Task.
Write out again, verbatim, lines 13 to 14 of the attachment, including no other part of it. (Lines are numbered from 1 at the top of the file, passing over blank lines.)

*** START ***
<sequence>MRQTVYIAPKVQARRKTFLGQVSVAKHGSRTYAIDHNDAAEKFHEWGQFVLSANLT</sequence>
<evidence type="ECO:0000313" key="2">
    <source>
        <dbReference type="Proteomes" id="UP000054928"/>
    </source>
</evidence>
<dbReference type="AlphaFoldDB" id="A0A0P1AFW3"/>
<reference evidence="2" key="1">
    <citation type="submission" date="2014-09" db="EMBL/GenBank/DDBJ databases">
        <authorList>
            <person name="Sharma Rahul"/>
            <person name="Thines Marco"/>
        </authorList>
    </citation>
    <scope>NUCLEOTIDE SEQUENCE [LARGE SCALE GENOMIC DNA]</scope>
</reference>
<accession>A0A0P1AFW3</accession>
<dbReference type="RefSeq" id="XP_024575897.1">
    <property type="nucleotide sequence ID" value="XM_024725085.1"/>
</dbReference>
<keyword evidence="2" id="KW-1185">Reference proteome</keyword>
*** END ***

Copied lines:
        </authorList>
    </citation>